LIOCO 2010 Sonoma Coast Pinot Noir
Sonoma Coast, California
Similar to Baptiste Cuvelier's Cuvee de Maule that I reviewed in December, this bottle of LIOCO Pinot Noir was a wild roller coaster of a wine, and I mean that in all the good ways and then some. I'm generally not a huge fan of California pinot noir. It may be an exaggerated stereotype but California pinot noir too often tastes like alcoholic cherry cough syrup that has little to no resemblance to wines produced in the grape's motherland of Burgundy. Nor does it pay any respects to pinot noir from my favorite region: the Willamette Valley. A lot of critics go on long, purist tirades about what "real" pinot noir is, but there's not much truth to it and it's really not worthwhile. I simply don't like "bigger" pinot noir from California, but all the power to those that do.
That said, there are exceptions to every rule and this bottle from LIOCO happens to be a delicious one. LIOCO is one of 30+ California winery members of In Pursuit of Balance, a group of wineries that "share a commitment to producing balanced pinot noir and chardonnay." The member wineries are by no means an exhaustive list of great California wineries, but many of them, including LIOCO, Au Bon Climat, Flowers, Hirsch, and more, were the first to challenge my Oregon-centric ways and introduced me to complex yet mild-mannered pinot noir of California. Most of the wineries happen to care a lot about how the grapes are grown and source from cooler climate sites in the coastal regions of northern California.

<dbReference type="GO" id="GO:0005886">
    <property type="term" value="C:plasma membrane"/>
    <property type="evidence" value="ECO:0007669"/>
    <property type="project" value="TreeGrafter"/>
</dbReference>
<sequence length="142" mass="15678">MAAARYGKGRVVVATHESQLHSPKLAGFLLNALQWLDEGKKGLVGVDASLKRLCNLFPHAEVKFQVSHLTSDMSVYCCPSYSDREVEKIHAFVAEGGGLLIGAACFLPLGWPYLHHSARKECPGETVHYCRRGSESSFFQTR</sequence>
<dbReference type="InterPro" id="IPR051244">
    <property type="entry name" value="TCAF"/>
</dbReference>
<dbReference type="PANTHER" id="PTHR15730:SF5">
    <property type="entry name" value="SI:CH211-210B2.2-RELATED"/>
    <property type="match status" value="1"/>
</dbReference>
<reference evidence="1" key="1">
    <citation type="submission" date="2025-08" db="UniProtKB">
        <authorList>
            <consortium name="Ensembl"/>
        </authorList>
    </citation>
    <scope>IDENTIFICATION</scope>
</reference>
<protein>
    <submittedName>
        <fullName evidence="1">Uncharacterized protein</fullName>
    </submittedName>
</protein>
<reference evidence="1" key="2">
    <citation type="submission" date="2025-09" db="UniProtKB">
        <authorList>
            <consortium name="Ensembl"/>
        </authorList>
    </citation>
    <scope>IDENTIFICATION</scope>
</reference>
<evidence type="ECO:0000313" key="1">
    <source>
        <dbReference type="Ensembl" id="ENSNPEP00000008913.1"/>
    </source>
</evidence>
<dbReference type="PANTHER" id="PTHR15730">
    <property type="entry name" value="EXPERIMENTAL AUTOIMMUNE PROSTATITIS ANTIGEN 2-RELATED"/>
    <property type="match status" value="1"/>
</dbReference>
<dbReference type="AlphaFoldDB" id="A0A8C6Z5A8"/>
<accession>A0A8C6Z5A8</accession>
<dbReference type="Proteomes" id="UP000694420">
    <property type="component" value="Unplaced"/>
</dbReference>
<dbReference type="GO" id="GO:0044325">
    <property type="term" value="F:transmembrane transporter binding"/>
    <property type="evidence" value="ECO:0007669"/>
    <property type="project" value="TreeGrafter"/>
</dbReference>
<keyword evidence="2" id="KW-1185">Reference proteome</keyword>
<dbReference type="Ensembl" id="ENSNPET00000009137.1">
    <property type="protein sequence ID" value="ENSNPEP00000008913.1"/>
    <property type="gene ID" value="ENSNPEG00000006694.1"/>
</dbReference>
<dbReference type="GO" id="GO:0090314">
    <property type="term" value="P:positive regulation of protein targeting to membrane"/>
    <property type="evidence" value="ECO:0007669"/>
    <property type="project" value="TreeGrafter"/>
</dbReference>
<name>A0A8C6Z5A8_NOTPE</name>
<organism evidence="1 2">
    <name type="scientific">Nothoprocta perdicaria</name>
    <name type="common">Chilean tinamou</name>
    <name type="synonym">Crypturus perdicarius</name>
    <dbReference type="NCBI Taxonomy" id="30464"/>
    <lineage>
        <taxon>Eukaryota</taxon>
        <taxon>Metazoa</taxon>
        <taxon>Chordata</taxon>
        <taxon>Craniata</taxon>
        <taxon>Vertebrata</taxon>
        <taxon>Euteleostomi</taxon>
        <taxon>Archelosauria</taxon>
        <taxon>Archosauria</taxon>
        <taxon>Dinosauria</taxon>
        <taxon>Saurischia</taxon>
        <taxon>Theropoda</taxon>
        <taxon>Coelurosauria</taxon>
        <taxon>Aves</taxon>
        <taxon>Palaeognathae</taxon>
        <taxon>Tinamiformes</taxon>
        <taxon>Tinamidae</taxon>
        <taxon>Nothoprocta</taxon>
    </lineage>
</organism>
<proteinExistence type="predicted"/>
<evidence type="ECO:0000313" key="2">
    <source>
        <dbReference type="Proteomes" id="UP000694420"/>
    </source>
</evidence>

LIOCO's website sums up their approach nicely: "All of the fruit we buy comes from real people working their land in real places. The resulting wines harken back to a simpler time, or as we say: vintage California." A bit of propaganda maybe, but I like it nonetheless. The grapes in this wine come from Barbed Oak Vineyard and Hirsch Vineyard, the latter of which is one of the undisputed "Grand Cru" sites of California pinot noir (Grand Cru = best vineyard sites). LIOCO practices minimalist winemaking and uses wild yeast for their wines.
This was a bit disjointed straight out of the bottle and needed some time to harmonize, but in the end it came together nicely. On the nose there is an attractive pop of high-toned red fruit, unique and distinctive plum and rose, savory, herbal, baking spices, funky forest floor, orange peel/zest, floral, citrus... I could keep going. And then, the tea. Tea? Wait, what? It's not an insane stretch to describe what's coming out of the glass as tea-like. The power of suggestion may come into play here, as they mention "oolong tea" on the bottle, but no joke, this wine has a distinct tea-y component.
On the palate, the wine is silky with nice backbone of acidity, pleasant floral notes and the red fruits carry on through a long and rich finish. This bottle was multifaceted and absolutely enjoyable from the first sip, though it benefited from 15-30 minutes of aeration in a big bowled pinot noir glass. It is both light and delicate on the nose but also silky and plentiful on the palate. Incredible, especially if you can find it for under $30. It reminds me a lot of the 2011 Joseph Swan Cuvee de Trois, which I haven't reviewed on the blog, but was a damn tasty wine.
I want to note that this cost more than twice as much as I normally spend on a bottle of wine. I painstakingly focus on wines I've paid $20 or less for on MUST because there are an abundance of delicious, unique, and sustainable wines that can be found in that price range. The average consumer, including myself, can rarely drop $30 on a bottle of wine. But, there are treasures to be had in the world of wines above $20, as this bottle of LIOCO shows. So what's the best way to get your hands on these gems without going broke? Do some research and split an expensive bottle with friends instead of shouldering the cost yourself.